There is a very special place in hell reserved for whoever created the emoticon. Nor can we blame the scourge solely on text messaging and e-mail: as far back as the 19th century, writers ended their sentences with a colon and parentheses perverted into a frowny or smiley face. No less an eminent figure than Abraham Lincoln may have deployed a ;) in an 1862 speech, something that scholars have stridently insisted was a typo and not a sign that one of our nation's most revered presidents surrendered to the temptation to punctuate like a 14-year-old girl.
Then again, Lincoln won the Civil War, so he can perhaps be forgiven if that emoticon was an intentional one. But if you didn't save a nation from tearing itself apart, and if you're not a teenager with a phone and a pair of hyperactive thumbs, then eliminating emoticons from your writing lexicon is probably in everyone's best interest.
The maxim also applies to abbreviations such as LOL, LMAO, OMG, BRB and their ilk. Centuries from now, future historians will pour over any e-mail printouts we've left behind, and marvel at the strange codes we used to communicate with each other. They'll wonder: What do these arcane letters mean? What incredible subtext and nuance do they convey? Little will they know that LOL was meant only to convey the knee-slapping, gut-busting hilarity of yet another photo of a kitten dressed in a top hat. Even if it means spending a few additional minutes composing a phrase or paragraph, an intellectual prefers to deploy actual words in the name of nuanced arguments and insights, instead of relying on the blunt instrument of OMG LMAO BFN.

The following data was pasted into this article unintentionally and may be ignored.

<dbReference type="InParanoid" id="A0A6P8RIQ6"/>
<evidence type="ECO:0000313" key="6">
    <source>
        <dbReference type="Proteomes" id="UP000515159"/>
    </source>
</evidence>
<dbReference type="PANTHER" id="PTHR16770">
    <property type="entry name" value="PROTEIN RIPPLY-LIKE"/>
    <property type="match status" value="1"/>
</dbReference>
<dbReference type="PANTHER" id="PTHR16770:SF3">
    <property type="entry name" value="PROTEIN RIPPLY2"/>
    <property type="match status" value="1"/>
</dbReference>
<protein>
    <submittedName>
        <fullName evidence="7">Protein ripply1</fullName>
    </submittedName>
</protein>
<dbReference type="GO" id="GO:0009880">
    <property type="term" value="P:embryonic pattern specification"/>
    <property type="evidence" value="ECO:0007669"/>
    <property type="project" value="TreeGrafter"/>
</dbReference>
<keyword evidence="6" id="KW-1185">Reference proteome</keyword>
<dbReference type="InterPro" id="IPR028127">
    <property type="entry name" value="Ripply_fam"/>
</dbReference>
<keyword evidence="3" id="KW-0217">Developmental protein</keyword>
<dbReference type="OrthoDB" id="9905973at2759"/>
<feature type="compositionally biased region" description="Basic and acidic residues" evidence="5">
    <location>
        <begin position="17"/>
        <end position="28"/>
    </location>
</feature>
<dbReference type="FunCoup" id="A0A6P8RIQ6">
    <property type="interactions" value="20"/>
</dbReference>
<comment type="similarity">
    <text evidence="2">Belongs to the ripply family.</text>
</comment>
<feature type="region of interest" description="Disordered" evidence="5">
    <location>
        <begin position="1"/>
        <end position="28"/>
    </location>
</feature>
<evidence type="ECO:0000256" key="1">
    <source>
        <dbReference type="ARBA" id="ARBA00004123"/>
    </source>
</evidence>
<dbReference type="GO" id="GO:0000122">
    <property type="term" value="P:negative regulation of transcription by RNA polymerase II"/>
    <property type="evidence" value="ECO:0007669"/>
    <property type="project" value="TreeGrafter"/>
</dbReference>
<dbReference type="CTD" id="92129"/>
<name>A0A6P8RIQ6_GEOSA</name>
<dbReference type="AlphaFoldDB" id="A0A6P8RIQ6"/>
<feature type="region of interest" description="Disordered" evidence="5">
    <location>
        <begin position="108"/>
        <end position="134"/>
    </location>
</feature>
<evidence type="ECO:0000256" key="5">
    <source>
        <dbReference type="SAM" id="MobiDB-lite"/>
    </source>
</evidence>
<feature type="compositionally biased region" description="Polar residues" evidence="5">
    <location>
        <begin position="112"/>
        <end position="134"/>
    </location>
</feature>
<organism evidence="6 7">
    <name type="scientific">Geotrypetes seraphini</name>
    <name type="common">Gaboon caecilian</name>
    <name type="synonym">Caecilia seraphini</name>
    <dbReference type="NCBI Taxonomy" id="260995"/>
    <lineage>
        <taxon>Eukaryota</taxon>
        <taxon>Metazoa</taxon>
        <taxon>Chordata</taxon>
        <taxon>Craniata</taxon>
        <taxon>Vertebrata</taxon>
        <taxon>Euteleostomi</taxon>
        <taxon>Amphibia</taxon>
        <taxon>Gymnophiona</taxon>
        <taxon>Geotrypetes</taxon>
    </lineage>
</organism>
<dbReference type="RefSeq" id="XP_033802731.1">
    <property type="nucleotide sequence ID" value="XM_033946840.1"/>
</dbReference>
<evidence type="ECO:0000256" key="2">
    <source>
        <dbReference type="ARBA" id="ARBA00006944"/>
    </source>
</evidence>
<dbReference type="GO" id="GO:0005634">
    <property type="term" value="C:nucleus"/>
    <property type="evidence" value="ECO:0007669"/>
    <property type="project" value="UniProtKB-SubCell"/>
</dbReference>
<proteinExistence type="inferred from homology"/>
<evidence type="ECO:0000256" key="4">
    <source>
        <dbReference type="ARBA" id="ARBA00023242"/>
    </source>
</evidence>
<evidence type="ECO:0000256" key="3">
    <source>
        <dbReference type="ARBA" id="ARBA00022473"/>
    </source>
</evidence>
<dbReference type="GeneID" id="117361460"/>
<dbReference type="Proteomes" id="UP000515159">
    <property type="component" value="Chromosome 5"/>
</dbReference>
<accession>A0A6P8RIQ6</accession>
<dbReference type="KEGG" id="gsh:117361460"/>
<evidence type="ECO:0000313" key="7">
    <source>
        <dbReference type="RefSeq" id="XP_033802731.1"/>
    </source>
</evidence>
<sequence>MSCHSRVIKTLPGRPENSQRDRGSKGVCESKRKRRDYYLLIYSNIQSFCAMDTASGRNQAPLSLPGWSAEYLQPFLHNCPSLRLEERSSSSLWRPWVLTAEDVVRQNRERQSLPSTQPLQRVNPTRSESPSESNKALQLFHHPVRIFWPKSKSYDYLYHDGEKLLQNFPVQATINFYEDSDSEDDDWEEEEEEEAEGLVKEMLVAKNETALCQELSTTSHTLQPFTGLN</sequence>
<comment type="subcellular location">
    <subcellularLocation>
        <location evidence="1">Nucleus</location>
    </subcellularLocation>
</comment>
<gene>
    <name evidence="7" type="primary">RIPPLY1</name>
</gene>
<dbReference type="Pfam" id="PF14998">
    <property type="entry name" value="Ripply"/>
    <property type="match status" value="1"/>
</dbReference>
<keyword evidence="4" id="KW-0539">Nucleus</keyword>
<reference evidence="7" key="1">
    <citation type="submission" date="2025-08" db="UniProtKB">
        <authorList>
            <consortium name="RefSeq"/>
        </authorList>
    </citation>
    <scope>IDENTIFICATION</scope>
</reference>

Putting This Theory Into Practice
Emoticons likely originated out of distrust and fear in the power of the written word. The hesitant writer, unsure if "I had a great weekend" truly conveys that they had a great weekend, is inclined to tap out a :-) after the period.
Have faith in words to convey your point. If you feel a sentence is somehow ambiguous, rewrite it for greater clarity. After that, if your hesitation persists, feel free to add another sentence (or two) to buttress the first one: "I had a great weekend. Really. I'm serious." That could add a whole three seconds to the time it takes to type your message, a collective sacrifice we'll have to make as a nation in order to eliminate the horror of emoticons once and for all.
And the Inevitable Footnote...
In 1969, an interviewer reportedly asked Vladimir Nabokov to place himself among the ranks of writers, living and dead. "I often think there should exist a special typographical sign for a smile," he replied. "Some sort of concave mark, a supine round bracket, which I would now like to trace in reply to your question."
One could argue that, if Nabokov condoned the use of an emoticon as a way to sidestep graceless questions, then such typography should be available for anyone's use. That being said, it's also highly probable that the author of Lolita was being a little bit sardonic in that instance. ;-)
Adapted from How to Become an Intellectual, a firmly tongue-in-cheek guide to becoming a truly brainy thinker, published by Adams Media in April 2012.
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